Fidget Spinners – A Tale of the Unexpected

08 September 17

Back in January this year, fidget spinners were unknown to all but a handful of people.  They started sweeping the US in February.  By May, the 20 top selling toys on Amazon were fidget spinners or their close relative, fidget cubes.  The fad took only three weeks to cross the Atlantic and go global.

Global Craze

As the craze went global, the toy industry struggled to cope.  They favoured long lead in times and careful planning.  Usually based on Christmas and frequently linked to film themes.  This was very different.  Kids discovered the fad through YouTube and Instagram. It quickly spread through word of mouth. The toy retailing adults were no longer in control.

Even worse for the retailers: no patent or licence existed. Anyone could make and sell them. No surprise then that Chinese manufacturers transformed their production lines to meet the demand.  And what a demand.

50 Million Fidget Spinners Sold

Analysts reckon more than 50 million spinners were sold in the first six months of 2017 alone.  But with low value, mass production and fragmented supply chains the true number is likely to be many more.  (We have at least six in our house).

Change Needed

The toy industry had to change in two ways.  First it needed to spot trends and fads earlier and in different ways.  They had to get down with the kids and understand the new ways they communicate and share.

Second, they had to improve their ability to respond ultra-rapidly as these fads grow.  Long term planning and market creation remain important but very quickly scaling up a new product became as crucial.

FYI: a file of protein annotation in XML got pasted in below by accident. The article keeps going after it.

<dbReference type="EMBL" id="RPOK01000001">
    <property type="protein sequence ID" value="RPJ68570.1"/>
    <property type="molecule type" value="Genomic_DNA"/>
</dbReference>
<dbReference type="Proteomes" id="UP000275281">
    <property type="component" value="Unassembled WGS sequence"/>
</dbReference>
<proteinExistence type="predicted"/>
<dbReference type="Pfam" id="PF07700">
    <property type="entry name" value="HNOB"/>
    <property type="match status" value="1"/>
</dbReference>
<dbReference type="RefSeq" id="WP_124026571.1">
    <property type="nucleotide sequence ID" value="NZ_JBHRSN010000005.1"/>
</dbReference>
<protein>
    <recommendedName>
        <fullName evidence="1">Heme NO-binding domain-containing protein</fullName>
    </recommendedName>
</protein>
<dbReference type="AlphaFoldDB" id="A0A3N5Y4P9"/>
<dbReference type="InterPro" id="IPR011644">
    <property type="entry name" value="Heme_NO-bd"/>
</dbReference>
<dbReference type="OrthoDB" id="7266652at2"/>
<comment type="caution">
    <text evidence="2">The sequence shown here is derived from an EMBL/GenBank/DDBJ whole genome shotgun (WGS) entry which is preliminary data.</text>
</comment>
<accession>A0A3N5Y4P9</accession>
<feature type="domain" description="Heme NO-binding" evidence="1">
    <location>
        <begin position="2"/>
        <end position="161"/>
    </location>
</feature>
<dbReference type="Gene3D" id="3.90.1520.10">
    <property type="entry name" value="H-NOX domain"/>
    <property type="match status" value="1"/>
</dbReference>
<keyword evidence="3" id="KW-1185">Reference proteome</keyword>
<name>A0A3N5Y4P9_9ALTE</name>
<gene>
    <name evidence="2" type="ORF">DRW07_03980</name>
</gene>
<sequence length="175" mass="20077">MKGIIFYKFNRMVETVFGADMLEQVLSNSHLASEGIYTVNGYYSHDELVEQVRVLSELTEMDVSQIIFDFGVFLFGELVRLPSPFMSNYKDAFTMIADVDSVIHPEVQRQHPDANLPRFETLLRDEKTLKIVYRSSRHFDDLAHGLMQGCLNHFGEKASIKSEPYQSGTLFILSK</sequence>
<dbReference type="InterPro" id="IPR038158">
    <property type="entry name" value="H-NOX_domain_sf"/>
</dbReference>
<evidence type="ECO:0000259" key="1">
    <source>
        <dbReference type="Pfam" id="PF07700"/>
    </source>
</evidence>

Disruption is yet another business cliché.  What was once innovation, invention and risk taking is now disruptive.  Regardless, the fidget spinner certainly disrupted, and not just school lessons. They upended and threatened the traditional practices of an established industry.

More remarkably, it was entirely unexpected, unplanned and went global in weeks. The nimble adapted and undoubtedly cashed in.  They’ll be able to watch and react to the next big thing.  The traditional business better hope they’ve learned their lesson.


This extraordinary tale is instructive for business across all sectors.

We might look over the horizon to driverless cars, 3D printing, nuclear fusion, wireless power and envisage a very different world.  If our businesses plan well and react appropriately as these expected new technologies develop, there could be big opportunities.  No doubt some will not adapt and fall by the wayside.

No Industry is Invulnerable

But no product, service or wider industry is invulnerable to sudden, unpredicted upheaval and change.  The best companies plan for the future and also adapt successfully and quickly to the completely unexpected.

The mindset of top teams in organisations is critical here. Too often  team members complain about opportunistic behaviour.  Where the company veers off strategic track and seeks unexpected opportunities.  Of course, being clear about strategy and sticking to it is important.  But so is seizing a good, unexpected opportunity when it comes along.

Because if you don’t, someone else will.   And that might have been a whole new and important market lost.

(Acknowledgements to the Economist for some of the original material for this article)


I commissioned Norman to help embed our new values across our hospice and head office sites.  He quickly understood the challenges we faced and was able to identify the practical and achievable steps necessary to build on our values in order to improve engagement and performance throughout the organisation.  In doing this he quickly gained the confidence of our staff and had great professional credibility with our leadership team.  His work has enabled us to put our values at the heart of all we do.

David Burland – CEO, Shooting Star Chase Children’s Hospice Care